Even for the most experienced content marketing manufacturing blogger, there will eventually come a day when the dreaded specter of writer’s block will rear its ugly head and leave you staring at a blindingly blank screen wondering those fateful words
Manufacturing blogging is no walk in the park under normal circumstances, let alone when your creative juices are a little less fizzy than usual. With such specific products with such a narrow customer base to appeal to, bloggers can spin their marketing ties bald trying to think of the latest way to make their company’s brand of widget into a creative sensation.
To those in this all too common predicament, I offer these time honored words of wisdom: keep it simple, stupid.
Case studies – the bread and butter of manufacturing blogs
If manufacturing blogging were a car dealership, case studies are the sensible four door sedan that many will spend the whole car shopping experience trying to avoid. It doesn’t have the head spinning sex appeal, nor does it have the all-terrain horsepower of a product, but what the case study lacks in flash it makes up for in performance.
When it comes to getting your manufacturing marketing blogs from point A to point B, no bit of content matches the consistency, simplicity, and results of the tried and true case study.
When it comes to manufacturing blogs, consistency is king
At its core, content marketing is the art of using your unique brand voice to facilitate a connection between your product and its desired target market. But how do you establish a unique brand voice? One word: Consistency.
Your audience is bombarded with a host of sales pitches and product solicitations from the time they first check their phones in the morning to the time they turn off the TV at night. This constant barrage of marketing has given consumers a pretty sensitive smell test for phony bologna sincerity, which is why it’s more important than ever to maintain a reliable tone that your readers can easily come to associate with you.
With case studies relying on an expository and authoritative style that harkens to the trade publications that many manufacturers already subscribe to, your readers are likely to feel an intrinsic comfort with your content from the outset.
Keep it simple
While many a crack writer have needlessly fried their synapses trying to turn manufacturing blogs into Faulkner or Shakespeare, the plain and simple truth is that working smarter and not harder is the way to go.
A case study is a deep dive into a particular story or event associated with your brand; nothing more and nothing less. The minute you begin to attempt to pump it full of flowery language or overly salesy marketing jargon, you’ve turned a simple slice life in your company into a hodgepodge that sinks under the weight of its own text.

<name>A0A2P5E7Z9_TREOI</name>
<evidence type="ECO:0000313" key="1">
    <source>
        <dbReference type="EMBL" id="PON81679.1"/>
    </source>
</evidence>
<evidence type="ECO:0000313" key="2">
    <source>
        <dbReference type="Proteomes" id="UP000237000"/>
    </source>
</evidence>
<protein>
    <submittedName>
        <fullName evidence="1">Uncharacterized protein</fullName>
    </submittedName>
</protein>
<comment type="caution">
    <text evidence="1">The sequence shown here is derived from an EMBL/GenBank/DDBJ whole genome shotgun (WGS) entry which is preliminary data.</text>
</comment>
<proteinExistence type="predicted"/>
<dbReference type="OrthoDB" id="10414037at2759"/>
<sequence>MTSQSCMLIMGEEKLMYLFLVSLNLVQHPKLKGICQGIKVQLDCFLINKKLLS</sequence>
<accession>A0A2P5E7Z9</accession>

For that reason, writers will want to stick to the tried and true inverted pyramid structure in order to answer those essential questions about the case you’re trying to relate:
• Who is this case about? A specific client? A specific engineer on your design team?
• What is this case about? Is this about how one of your products saved the day for a client in need? Or maybe it’s about your engineers improving a product?
• When did this all happen? This week? Last year? When the company was first formed?
• Where did this happen? At a client’s job site? Or maybe on your own factory floor?
• Why is this important? There’s a lot of content competing for your clients attention; why is this case study of yours a game changer?
In spite of the dry nature of many manufacturing blog case studies, they continue to lead the back when it comes to effectiveness for the plain and simple reason that they generate results.
Case studies reveal the nuts and bolts details of a successful relationship with your company. Unlike product promotional blogs that entice and tantalize with the flashy itch of the new and improved, a case study is a real life narrative that allows a potential client to place themselves directly in the shoes of the client in your study. Think of it like the department store mannequin of manufacturing blog content: This could be you! Why not try this on?
The proof is in the data as well, with effectively crafted case studies packing the potential to increase lead conversion rates by double digits.
Far from the snooze worthy content that many bloggers think them to be, exceptional case studies have the potentials to do the lion’s share of the work for manufacturing marketers who know what they’re doing.
Linda A. Fanaras is the President and Founder of Millennium Agency (www.mill.agency), located in Manchester, NH, and Boston. She can be reached at 877-873-7445 or firstname.lastname@example.org